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have mentioned the page, and the part of the page, where the thing referred to is to be found : Supposing each page to be di. vided into five equal parte, I have noted the several parts of the page by the letters a. b. c. d. e. So thai" when I have referred 80 the top of the page, or the first fifth part of it, I have mén. tioned the number of the page, and added the letter a, to the Rumber : And if the middle, or third fifth part, then I have ad. ded the letter c. And so of the rest, as the reader will see. I have ever done thus, unless the thing referred to is to be found through the whole or great part of the page. I have also done the same very often, where I bave occasion to cite other authors. Only when I have before quoted the same thing I am not alwaye 30 czaçt and particular in noting the place again, in my second quotation or reference.*

•R ww not thought necessary to insert these references, not the table neationed above in this work, as it is probable few readers will possess Mr. Williams's Book, or wish to atiend so closely to the controyersy.

MISREPRESENTATIONS CORRECTED,

AND

TRUTH VINDICATED

PART I.

Observing the general Misrepresentations Mr:

WILLIAMS makes concerning the Book he writes

a against.

SECTION I.

Concerning the DESIGN of my writing and publish.

ing my Book, and the Question debated in it.

LR. WILLIAMS asserts it to be my professed and declared design, in writing the book, which he has undertaken an answer to,to oppose Mr. STODDARD. He has taken a great liberty in this matter. He charges me with a declared design of writing in opposition to Mr. Stoddard, no less than nine or ten times in his book. And he does not content himself with saying, there are passages in my preface, or elsewhere, whence this may be inferred ; but he says expressly, that I profess to be disputing against Mr. Stoddard's doctrine p. 14. That I tell my reade78, I am disputing against Mr. Stoddard's question. p. 37. That I tell them 80 in my preface, p. 107. "That I often declare that I am opposing Mr. Stoddard's opinion, P. 152. And on this foundation he charges me with blot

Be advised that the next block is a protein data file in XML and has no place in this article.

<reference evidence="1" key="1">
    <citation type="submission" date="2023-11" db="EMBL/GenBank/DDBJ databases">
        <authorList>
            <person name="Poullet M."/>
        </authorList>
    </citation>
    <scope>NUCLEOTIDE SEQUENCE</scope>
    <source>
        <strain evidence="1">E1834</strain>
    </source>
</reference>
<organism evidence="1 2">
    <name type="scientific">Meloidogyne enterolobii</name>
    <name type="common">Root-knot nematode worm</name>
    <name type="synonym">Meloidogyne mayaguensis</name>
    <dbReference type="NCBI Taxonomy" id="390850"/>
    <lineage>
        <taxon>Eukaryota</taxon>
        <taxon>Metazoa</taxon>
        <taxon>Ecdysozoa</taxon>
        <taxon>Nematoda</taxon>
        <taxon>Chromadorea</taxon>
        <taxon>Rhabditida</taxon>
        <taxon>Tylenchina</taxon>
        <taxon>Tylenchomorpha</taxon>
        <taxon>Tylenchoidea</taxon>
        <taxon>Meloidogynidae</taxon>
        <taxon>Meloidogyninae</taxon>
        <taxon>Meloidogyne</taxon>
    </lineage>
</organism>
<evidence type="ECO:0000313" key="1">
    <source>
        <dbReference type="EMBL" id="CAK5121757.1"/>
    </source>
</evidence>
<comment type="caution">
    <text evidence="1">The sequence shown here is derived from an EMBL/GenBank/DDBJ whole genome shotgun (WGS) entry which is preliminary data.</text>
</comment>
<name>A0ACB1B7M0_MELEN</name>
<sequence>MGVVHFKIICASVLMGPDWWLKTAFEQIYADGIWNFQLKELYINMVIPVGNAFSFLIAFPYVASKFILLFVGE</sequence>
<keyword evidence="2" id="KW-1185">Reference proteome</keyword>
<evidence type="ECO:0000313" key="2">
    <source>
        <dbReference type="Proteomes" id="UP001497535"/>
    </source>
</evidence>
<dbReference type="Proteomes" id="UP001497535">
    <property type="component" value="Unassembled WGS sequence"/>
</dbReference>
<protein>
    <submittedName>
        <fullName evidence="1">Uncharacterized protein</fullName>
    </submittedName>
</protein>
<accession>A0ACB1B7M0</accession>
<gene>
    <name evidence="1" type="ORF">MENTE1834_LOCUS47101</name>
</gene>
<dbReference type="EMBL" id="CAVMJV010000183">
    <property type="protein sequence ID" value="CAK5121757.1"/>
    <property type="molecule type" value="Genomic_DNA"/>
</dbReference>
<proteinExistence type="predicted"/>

ting a great deal of paper, disserving the cause of truth by changing the question, and putting it in such terms as Mr. Stoddard expressly disclaims, and then confuring it as Mr. Stoddard's principle ; unfair treatment of Mr. Stoddard.” p. 2. “ Surprizingly going off from Mr. Stoddard's, argument to cast an odium upon it, treating Mr. Stoddard and his doctrine in such a manner as to reproach him and his princi. plcs, tending to render them odious to the unthinkingmultitude, and telling a manifest untruth.” p. 14. &c. 15. Whereas, I never once signified it to be the thing I aimed at, to oppose Mr. Stoddard, or appear as his antagonist. But the very reverse was true ; and meddling with him, or what he had said, I studied to avoid, as much as the circumstances of the debate with my people would allow, who had been taught by him, and who so greaily and continually alleged against me the things which he had said. Nor is there any appearance in those passages Mr. Williams cites from my preface, as though this was the thing I sought or aimed at. Nay, one of those passages which he produces to prove it, shews the contrary : As it shéws, that its being so (as I supposed) that what I wrote was not consistent with, but opposite to what Mr. Stoddard had maintained, was an unsought for and unpleasing circumstance of that publication. My words are, “'Tis far from a pleasing circumstance of this publication, that it is against what my honored grandfather strenuously maintained, both from the pulpit and the press." Cer. tainly my regretting and excusing such an unavoidable circumstantce was a thing exceeding diverse from giving notice to the world, that the thing I aimed at was to set myself up .as Mr. Stoddard's, antagonist, and to write an answer to, and confute what he had written. It will, at first sight, be mani. fest to every impartial reader, that the design of my preface was not to state the subject and intention of the book : This is done professedly, and very particularly, afterwards, in the first part of the essay itself. And if I might have common justice, surely I might be allowed to tell my own opinion, and declare my own design without being so confidently and frequently charged with misrepresenting my own thoughts and intentions.